Delirium: Higher Chance of Death and Increased Risk of Dementia

While it's often reversible, delirium is not something that can be casually dismissed, especially when it develops in an older adult. Symptoms include confusion, memory loss, decreased ability to communicate, and a change in alertness.

Man visiting an older woman in the hospital
Portra Images  Taxi / Getty Images

Multiple studies have researched the effects of delirium on people. These include:

  • According to a study published in the journal General Hospital Psychiatry, the presence of delirium for hospital patients in intensive care units is associated with longer hospital stays and a higher rate of death.
  • Another study demonstrated that delirium is connected with a greater likelihood of long term care (nursing home) placement.
  • A third study of more than 500 people published in the journal Brain found that the risk of developing dementia after experiencing delirium was significantly greater than for those who had not suffered from delirium. Delirium was also associated with an increase in the severity of dementia in this study.

So, what can you do?

Know the Risk Factors for Delirium

Delirium affects approximately 33% of older adults who present to hospital emergency departments, yet some research estimates that less than half of delirium cases are recognized and treated.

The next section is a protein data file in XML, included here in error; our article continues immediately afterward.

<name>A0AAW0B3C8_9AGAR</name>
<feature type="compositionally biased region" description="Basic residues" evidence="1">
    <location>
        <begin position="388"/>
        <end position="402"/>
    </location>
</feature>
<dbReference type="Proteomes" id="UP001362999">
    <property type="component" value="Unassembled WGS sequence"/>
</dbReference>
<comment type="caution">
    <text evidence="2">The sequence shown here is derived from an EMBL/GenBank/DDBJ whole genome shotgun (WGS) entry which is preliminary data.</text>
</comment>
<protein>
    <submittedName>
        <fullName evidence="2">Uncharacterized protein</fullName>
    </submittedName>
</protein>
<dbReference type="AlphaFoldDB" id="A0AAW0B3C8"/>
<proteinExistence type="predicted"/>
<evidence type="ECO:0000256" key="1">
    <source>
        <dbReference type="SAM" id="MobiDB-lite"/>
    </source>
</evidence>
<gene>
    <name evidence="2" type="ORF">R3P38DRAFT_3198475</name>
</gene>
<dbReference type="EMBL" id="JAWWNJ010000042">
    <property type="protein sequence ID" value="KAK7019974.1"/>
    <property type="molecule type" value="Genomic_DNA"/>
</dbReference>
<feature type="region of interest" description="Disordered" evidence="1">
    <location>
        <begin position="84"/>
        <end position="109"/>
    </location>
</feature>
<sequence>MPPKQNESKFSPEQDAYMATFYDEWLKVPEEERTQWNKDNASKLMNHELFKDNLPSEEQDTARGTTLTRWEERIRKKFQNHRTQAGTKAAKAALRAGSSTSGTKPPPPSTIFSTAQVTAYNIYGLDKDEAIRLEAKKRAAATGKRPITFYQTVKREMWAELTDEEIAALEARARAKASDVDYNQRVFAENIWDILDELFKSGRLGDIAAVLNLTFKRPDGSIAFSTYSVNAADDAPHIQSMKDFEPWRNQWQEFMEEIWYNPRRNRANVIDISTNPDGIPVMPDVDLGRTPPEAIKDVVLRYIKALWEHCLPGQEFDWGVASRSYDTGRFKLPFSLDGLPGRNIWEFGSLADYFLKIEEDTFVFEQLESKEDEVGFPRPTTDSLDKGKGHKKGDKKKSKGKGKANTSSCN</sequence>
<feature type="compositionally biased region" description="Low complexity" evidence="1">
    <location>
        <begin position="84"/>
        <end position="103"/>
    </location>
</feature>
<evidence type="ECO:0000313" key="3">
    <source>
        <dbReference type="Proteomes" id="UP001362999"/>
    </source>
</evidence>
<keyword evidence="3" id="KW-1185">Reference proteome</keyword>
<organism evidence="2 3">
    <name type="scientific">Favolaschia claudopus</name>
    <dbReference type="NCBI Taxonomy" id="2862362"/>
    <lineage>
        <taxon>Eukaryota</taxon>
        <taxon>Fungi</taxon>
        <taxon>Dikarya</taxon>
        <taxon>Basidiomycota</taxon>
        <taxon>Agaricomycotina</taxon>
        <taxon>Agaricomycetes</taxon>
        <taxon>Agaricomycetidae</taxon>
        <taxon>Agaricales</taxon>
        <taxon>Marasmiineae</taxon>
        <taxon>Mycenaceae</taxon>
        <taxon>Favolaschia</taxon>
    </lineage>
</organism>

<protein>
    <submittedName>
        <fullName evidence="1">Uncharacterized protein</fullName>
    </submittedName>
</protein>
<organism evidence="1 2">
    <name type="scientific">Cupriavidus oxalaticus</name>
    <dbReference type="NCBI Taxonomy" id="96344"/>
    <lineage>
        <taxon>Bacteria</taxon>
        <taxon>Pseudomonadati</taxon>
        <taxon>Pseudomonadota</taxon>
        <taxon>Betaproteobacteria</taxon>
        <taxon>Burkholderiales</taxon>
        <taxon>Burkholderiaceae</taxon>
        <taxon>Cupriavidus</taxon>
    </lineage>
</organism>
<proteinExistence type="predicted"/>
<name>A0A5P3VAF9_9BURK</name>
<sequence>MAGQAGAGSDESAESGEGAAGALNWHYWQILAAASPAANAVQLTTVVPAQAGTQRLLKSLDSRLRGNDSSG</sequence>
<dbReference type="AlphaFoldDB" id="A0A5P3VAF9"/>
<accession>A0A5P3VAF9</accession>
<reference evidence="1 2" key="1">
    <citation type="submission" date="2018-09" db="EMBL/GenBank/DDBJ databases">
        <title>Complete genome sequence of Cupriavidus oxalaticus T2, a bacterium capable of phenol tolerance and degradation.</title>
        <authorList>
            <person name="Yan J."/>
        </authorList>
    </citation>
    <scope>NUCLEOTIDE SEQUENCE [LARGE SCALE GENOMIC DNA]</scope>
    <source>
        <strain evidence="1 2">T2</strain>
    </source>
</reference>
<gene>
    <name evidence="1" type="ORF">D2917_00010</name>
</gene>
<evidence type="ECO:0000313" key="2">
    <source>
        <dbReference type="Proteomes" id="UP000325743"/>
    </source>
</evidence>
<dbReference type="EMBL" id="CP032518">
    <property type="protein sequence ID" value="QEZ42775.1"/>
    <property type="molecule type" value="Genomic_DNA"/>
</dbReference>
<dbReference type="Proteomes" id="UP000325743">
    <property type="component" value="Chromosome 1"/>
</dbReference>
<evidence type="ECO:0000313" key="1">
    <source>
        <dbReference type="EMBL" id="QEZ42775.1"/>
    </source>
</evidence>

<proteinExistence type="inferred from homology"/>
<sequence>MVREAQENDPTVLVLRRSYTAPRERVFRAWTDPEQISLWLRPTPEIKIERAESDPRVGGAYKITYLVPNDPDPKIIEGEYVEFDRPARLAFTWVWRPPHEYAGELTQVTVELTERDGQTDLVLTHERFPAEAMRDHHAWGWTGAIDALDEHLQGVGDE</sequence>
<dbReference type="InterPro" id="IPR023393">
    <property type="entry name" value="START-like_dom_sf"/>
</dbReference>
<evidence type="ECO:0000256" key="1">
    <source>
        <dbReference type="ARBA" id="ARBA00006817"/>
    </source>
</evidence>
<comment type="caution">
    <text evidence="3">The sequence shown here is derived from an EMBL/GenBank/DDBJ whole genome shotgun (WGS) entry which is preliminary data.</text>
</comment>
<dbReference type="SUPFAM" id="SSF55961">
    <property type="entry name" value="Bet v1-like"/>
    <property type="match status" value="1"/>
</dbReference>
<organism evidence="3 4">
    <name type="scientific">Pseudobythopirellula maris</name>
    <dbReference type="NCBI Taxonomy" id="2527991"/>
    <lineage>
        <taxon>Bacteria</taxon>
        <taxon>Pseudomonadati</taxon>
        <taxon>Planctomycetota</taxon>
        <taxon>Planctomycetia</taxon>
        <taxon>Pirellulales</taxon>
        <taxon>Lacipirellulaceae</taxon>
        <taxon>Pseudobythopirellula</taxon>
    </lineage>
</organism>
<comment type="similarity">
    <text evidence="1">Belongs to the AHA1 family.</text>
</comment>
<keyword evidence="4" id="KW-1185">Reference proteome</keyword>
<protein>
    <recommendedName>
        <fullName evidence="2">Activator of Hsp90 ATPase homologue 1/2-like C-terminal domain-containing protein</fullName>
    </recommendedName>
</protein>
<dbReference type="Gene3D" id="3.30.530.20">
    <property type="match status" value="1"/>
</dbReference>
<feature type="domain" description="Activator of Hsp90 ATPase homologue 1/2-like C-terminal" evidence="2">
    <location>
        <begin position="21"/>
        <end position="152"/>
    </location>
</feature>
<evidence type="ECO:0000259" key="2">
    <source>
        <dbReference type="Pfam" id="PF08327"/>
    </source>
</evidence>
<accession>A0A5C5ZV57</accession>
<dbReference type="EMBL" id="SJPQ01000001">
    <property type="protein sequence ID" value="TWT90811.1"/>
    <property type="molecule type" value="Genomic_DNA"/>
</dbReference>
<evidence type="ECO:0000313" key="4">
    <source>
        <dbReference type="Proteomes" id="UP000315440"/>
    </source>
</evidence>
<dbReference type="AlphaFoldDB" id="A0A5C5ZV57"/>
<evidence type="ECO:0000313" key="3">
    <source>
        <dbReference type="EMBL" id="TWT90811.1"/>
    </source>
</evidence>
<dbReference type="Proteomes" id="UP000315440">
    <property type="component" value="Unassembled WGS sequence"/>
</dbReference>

According to a review of several research studies, risk factors for delirium include a history of hypertension (high blood pressure), age, use of a mechanical ventilator, and a higher Acute Physiology and Chronic Health Evaluation (APACHE) II score.

Be Able to Distinguish Between Delirium and Dementia

Know the signs of delirium, how to distinguish between delirium and dementia, and how to recognize delirium in someone who already has dementia. Remember that someone who has dementia and is hospitalized is at risk to develop delirium.

Advocate for Your Loved One

If you see signs of delirium in your family member, clearly communicate to the medical staff that her behavior and level of confusion are not normal for her. They need to know that you are seeing a change from the usual.

If you are able, spend additional time with your loved one at the hospital. Your familiar presence might reduce anxiety and possibly decrease the need for medications that can be used to calm people or the use of physical restraints. While there are situations where these medications are helpful and effective, they also have the potential to interact with other medications and can cause lethargy and increased confusion at times.

Try Additional Non-Drug Approaches

Some possible interventions to try to prevent or reduce delirium include ensuring that eyeglasses and hearing aids (if appropriate) are in place, using clocks and calendars to increase orientation, and encouraging adequate hydration and food intake.

Verywell Health uses only high-quality sources, including peer-reviewed studies, to support the facts within our articles. Read our editorial process to learn more about how we fact-check and keep our content accurate, reliable, and trustworthy.

By Esther Heerema, MSW
Esther Heerema, MSW, shares practical tips gained from working with hundreds of people whose lives are touched by Alzheimer's disease and other kinds of dementia.